Anurag Kashyap on ‘Choked’, the OTT vs theatre debate, and donning the actor hat again for his next film.
“‘Choked’ came to me in 2015, before demonetisation. It was always a film about a marriage, about Sarita who works in a bank, a corrupt politician who stays upstairs, and black money. There was no demonetisation,” says director Anurag Kashyap.
That demonetisation eventually became the theme that the movie was built around has worked in its favour. Kashyap’s latest directorial project released on Netflix last week, and as with most of Kashyap’s movies, was the recipient of polarising views. From being praised for being brave and touching upon a controversial topic to being labelled as having a personal (and political) agenda, the movie has had the audience divided. However, there’s unanimous agreement on two facets—an unusual storyline and impeccable acting.
Creating unusual Hindi cinema is not new to Kashyap — it in fact defines his brand. “I never wanted to be a filmmaker. I only wanted to be a filmmaker after attending a film festival and discovering world cinema, so you know what influences you is also what makes you.” He has struggled to find people who’d work with him and his ideas, and fit into an existing, fairly rigid system. While ‘Gangs of Wasseypur’ in 2012 made him a nationally recognised name, his journey started more than 20 years ago. From a writer for ‘Satya’ and ‘Yuva’, to directing ‘The Last Train to Mahakali’, ‘Dev D’, and ‘Black Friday’, to producing ‘Aamir’, ‘Shahid, the strife of creating ‘different cinema’ has certainly culminated in fulfilling filmmaking.
And a key component of that has been extracting the best out of his actors. Also, a reason why actors love being directed by Anurag Kashyap. “It’s always the same process. I spend a long time casting and talking to people to help them become the person [character]. Once they become that, you don’t really need to do much more; they get into the thick of it.” For ‘Choked’, he recognised the talent in Saiyami Kher despite her first film ‘Mirzya’ not doing well and has saved Bollywood one good actor it could’ve written off.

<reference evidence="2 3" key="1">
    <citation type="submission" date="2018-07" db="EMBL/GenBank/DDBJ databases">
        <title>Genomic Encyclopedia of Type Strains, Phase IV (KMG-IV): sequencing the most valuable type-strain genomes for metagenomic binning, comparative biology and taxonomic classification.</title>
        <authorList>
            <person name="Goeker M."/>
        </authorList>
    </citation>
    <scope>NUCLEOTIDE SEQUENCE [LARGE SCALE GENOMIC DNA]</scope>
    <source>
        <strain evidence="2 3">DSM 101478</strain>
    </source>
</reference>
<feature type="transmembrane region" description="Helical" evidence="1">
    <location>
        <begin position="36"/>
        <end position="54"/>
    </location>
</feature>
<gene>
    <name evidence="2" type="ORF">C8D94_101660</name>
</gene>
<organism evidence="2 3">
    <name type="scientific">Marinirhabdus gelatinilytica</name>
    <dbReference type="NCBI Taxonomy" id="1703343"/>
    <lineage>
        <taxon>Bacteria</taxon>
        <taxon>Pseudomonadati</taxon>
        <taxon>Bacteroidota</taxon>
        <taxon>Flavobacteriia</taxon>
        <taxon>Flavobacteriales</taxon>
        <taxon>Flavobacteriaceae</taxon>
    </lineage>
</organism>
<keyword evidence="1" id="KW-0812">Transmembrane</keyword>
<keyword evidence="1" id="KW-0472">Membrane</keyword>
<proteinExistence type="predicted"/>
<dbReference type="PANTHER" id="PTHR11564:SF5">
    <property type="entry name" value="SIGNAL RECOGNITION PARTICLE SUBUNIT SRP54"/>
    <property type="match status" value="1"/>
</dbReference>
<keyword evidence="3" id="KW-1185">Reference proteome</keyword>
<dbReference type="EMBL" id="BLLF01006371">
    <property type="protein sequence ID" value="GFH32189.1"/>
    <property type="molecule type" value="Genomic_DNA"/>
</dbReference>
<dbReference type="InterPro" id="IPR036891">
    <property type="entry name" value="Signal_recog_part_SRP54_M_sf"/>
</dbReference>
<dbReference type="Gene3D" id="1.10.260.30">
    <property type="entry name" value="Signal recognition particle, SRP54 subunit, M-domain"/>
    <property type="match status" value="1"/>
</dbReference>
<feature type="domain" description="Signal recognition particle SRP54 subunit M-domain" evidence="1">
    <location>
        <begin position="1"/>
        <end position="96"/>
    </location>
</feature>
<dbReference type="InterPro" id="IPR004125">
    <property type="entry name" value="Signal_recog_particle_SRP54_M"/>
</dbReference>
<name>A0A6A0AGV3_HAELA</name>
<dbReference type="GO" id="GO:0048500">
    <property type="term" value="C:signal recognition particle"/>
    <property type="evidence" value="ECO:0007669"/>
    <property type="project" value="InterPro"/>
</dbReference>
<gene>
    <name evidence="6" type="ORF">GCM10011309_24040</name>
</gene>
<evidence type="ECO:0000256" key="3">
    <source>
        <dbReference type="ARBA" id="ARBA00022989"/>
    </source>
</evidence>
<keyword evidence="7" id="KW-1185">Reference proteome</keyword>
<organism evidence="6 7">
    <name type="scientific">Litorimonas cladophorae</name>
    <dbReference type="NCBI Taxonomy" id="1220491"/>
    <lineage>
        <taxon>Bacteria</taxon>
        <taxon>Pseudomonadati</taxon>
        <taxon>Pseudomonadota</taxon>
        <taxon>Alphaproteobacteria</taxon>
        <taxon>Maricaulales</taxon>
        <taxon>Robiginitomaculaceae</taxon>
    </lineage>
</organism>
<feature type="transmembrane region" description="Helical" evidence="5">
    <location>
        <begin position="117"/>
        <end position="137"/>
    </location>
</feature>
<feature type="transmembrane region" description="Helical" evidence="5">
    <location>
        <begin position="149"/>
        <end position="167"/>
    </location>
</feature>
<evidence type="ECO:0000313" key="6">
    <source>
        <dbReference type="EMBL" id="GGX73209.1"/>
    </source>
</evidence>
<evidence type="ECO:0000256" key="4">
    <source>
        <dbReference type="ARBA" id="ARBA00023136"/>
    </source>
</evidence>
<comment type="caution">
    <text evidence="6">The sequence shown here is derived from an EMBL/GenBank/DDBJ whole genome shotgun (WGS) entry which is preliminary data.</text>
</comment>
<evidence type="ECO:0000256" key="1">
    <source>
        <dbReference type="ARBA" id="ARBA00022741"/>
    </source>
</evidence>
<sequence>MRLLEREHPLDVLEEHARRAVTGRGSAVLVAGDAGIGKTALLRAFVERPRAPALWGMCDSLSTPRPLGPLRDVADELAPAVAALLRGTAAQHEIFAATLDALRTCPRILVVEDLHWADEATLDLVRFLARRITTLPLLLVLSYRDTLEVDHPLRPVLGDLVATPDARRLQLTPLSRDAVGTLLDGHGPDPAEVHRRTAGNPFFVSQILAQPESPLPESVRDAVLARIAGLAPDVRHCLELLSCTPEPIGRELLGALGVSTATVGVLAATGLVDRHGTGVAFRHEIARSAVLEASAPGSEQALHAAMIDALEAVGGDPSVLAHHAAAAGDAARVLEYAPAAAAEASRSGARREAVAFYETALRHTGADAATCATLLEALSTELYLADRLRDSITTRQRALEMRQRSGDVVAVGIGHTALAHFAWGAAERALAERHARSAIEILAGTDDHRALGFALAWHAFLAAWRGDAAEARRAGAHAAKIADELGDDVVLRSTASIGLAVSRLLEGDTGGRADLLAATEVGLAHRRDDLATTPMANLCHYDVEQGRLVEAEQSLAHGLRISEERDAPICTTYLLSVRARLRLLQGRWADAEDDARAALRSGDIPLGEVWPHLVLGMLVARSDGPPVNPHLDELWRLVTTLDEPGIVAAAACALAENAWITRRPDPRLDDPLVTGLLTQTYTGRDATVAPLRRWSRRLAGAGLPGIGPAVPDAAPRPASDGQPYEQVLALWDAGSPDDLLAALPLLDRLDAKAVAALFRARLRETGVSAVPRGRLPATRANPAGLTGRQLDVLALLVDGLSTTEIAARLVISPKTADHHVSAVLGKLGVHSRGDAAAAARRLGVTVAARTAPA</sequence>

She was the first one to be cast, and although he had Raghu Dixit in mind for her husband’s role, it was Roshan Mathew’s performance in ‘Moothon’ that changed Kashyap’s mind. “I feel like a lot of good actors have not had that kind of success, and people ignore them. And some really bad actors have found a lot of success, and you chase them. It all changed for me with an OTT platform coming in because their focus is on content more than the stars.”
Speaking about making and releasing films on OTT platforms, he says that while the cinematic value remains intact, the process is much better. “I actually feel better I got to make a film the way a film should be made; it was not made in adverse circumstances. Regardless of who’s in it. So, for me, it was much better than the normal process of filmmaking. Also, Netflix has quality control like no other platform.”
What Kashyap likes most about OTT platforms are longevity and accessibility. “Something that’s on OTT is there forever. I remember ‘Gangs of Wasseypur’ was thrown out of theatres in nine days because ‘Ek Tha Tiger’ released. On OTT anybody can watch it from any part of the world.” At the same time, he maintains that theatres are nowhere close to losing their appeal, despite the COVID-19 pandemic. “OTT and cinema will coexist. It depends on what kind of movie you’re watching. If I have to see a Marvel movie, I will go to an IMAX. I want to have that [theatre] experience. I love that experience.”
Be it the re-opening of theatres or Kashyap’s next directorial venture, we simply have to wait. Currently, the multifaceted filmmaker is writing and will be seen donning the actor’s hat in Vikramaditya Motwane’s ‘AK vs AK’ where he stars alongside Anil Kapoor. “I’m very happy about being behind the camera. I hate acting; I hope it’s my last acting gig. It’s always my friends who make me do it!” he says.